Cheating can be a tricky situation. However, things may not always be black and white. Society is constantly changing when it comes to the human relationship and you never truly know what goes on behind closed doors. When it comes to other’s relationships it is best to stay out of things. The truth often has a way of coming out. That being said, if you’re finding it hard to stay out of things it is best to talk to the bride to be about what happened. If you approach it from a caring and understanding angle rather than an accusatory one she will be more likely to understand why you believe this may have been inappropriate. It is better to get the full story before pointing fingers and getting yourself into drama that could have possibly been avoided.
Financially, I can’t handle being a bridesmaid at the moment. I’ll have to pay for the dress, travel and hotel and a gift. I don’t want to disappoint my longtime friend, but I’m looking at spending $1,000 that I don’t have at this time. How should I handle this?
If this friend of yours feels you have a close enough connection to ask you to be a part of her wedding than you should be able to explain to her your situation. Invite her to grab a coffee and explain to her about what is going on with you at this point in your life and although you love her, you are unable to be a bridesmaid due to other circumstances. Your friend will understand and she will be happier to hear your explanation than to think that you either turned her down for no reason or participated in something even though you couldn’t afford it. Though brides can get a bad rap as “bridezillas”, your friend will understand your situation.
I’m a bride and have a conundrum with my wedding this June. I have two hundred guests and wonder who I am going to seat with whom. Is it good to seat singles with couples or all the singles at one table? Most of my friends are married and my single friends are friends with them so this seating chart is a monstrous effort. I want to make everyone happy…how do I do that?
There is a very easy solution to your problem: allow your guests to choose their own seating. Though it may seem chaotic and nerve racking to leave the decision up to the guests, it can work out quite well. If everyone is in charge of their own seating it allows you to step away from the hectic process of choosing a seating chart and allows your friends to all pick a spot in which they are most comfortable. Feel like no seating chart is too chaotic? It is never bad to intertwine your single and married friends. By creating singles-only and couples-only tables you leave yourself open to criticism for defining people based on their relationship status. If your married friends mix well with your single friends, mix them up!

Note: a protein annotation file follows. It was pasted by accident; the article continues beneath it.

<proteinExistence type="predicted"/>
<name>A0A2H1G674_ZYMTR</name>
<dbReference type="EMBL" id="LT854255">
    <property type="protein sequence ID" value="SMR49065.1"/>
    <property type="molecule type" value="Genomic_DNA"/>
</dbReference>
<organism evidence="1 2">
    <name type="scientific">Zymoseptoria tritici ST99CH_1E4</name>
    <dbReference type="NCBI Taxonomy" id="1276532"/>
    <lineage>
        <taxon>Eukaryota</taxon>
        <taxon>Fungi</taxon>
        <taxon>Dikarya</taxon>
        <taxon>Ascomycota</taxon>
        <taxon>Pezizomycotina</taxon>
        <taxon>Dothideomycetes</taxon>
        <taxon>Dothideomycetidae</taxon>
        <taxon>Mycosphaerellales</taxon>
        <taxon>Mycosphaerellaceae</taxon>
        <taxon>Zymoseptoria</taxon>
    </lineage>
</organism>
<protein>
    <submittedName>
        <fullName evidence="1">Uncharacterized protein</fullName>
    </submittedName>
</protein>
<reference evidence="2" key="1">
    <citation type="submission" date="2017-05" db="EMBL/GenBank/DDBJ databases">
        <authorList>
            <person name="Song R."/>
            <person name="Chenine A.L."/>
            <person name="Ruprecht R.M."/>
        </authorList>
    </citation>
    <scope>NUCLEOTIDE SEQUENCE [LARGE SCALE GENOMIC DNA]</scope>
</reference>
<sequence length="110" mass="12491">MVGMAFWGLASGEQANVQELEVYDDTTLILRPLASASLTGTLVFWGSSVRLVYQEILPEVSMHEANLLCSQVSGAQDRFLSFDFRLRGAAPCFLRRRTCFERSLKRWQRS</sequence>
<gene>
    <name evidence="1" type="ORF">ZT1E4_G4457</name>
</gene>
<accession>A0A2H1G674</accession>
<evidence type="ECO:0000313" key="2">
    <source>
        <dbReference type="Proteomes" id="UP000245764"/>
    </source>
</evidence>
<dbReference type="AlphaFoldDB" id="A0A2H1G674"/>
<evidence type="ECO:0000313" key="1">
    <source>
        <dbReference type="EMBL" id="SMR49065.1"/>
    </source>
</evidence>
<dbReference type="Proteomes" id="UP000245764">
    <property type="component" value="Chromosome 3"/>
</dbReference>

My fiancée called off our wedding at the last minute and I received numerous gifts but don’t have the mental capacity to send them back. What happens when you’re not the one to call it off, but are responsible for returning gifts? I have no support network in New Orleans to help me and have to deal with a move out of our shared home. Any advice?
Break ups are tough, especially when it comes to engagements. Whether it is returning a box full of his movies and clothes or figuring out how to split up the furniture, the separation process is a struggle. If you do not want to deal with the gifts and you are the one moving out forget about the things that need returning. Leave them behind! Let your ex-fiancée figure out how they want to deal with it. Make the returns his responsibility and do not let yourself spend any more time worrying about it. What you should do is focus on yourself and let your ex worry about the rest.